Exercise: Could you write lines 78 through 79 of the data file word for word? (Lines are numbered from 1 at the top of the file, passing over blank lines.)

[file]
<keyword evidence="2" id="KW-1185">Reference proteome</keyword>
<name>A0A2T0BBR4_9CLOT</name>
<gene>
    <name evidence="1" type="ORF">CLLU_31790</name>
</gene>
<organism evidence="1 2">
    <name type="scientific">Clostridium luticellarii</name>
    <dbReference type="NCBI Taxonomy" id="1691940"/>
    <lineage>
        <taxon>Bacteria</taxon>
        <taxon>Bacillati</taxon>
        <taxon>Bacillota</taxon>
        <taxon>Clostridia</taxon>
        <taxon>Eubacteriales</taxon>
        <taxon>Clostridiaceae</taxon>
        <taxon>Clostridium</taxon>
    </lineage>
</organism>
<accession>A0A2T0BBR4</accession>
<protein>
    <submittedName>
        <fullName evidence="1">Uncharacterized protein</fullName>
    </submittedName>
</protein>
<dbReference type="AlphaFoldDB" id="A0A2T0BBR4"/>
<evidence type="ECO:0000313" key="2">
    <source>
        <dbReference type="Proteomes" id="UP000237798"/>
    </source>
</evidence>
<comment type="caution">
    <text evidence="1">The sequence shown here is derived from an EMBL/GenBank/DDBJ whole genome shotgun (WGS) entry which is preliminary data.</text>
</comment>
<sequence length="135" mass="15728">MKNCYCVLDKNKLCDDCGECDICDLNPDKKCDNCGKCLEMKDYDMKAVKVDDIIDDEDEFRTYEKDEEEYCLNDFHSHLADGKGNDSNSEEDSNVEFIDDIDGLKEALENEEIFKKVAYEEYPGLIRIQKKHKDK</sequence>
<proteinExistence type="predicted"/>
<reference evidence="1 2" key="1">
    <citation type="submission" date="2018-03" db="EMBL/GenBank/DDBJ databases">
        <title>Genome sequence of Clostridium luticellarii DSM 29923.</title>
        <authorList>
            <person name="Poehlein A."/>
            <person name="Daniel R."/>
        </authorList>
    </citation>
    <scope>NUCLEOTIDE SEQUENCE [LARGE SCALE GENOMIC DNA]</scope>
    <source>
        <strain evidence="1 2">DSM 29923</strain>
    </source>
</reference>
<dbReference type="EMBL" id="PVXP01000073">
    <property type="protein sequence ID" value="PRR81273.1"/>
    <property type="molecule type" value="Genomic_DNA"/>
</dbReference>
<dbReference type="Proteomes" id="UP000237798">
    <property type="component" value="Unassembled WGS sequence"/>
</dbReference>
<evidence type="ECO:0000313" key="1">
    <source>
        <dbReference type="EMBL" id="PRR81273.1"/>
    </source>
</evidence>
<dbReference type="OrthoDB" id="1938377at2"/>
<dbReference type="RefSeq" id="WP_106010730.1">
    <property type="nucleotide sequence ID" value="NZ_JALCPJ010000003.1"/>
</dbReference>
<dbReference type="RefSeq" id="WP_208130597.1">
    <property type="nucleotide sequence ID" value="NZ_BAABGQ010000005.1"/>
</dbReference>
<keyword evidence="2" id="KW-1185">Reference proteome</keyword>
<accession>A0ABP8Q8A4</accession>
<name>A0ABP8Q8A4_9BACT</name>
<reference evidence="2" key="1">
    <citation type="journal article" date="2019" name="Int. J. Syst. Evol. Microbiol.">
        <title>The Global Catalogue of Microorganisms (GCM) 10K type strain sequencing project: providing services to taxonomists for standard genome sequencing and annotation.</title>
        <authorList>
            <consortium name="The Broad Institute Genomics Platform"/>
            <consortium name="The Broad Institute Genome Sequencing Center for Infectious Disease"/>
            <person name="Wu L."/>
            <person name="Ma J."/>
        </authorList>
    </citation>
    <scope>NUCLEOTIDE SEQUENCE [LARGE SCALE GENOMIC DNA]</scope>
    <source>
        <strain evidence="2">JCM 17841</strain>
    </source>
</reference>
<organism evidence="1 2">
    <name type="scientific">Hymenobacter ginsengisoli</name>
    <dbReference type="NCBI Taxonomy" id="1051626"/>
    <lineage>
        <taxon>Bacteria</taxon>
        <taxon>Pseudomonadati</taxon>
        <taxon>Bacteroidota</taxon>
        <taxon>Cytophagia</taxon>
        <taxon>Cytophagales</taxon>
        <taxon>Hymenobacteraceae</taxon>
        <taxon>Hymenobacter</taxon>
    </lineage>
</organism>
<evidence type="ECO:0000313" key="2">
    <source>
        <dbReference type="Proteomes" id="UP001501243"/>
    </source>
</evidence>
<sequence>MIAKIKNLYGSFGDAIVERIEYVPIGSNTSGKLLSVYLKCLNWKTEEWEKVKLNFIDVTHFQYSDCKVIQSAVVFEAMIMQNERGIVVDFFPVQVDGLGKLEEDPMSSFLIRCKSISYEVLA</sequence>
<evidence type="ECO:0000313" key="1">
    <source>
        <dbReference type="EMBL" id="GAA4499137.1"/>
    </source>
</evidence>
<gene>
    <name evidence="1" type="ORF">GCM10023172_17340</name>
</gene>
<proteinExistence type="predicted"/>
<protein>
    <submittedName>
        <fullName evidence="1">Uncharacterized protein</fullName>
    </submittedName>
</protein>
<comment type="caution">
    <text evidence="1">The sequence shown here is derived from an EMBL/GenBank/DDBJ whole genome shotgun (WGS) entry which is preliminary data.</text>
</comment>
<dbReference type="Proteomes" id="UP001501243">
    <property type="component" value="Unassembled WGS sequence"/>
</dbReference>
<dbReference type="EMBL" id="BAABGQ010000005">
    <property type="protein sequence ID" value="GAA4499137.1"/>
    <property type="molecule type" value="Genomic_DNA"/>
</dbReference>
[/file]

            <person name="Ma J."/>
        </authorList>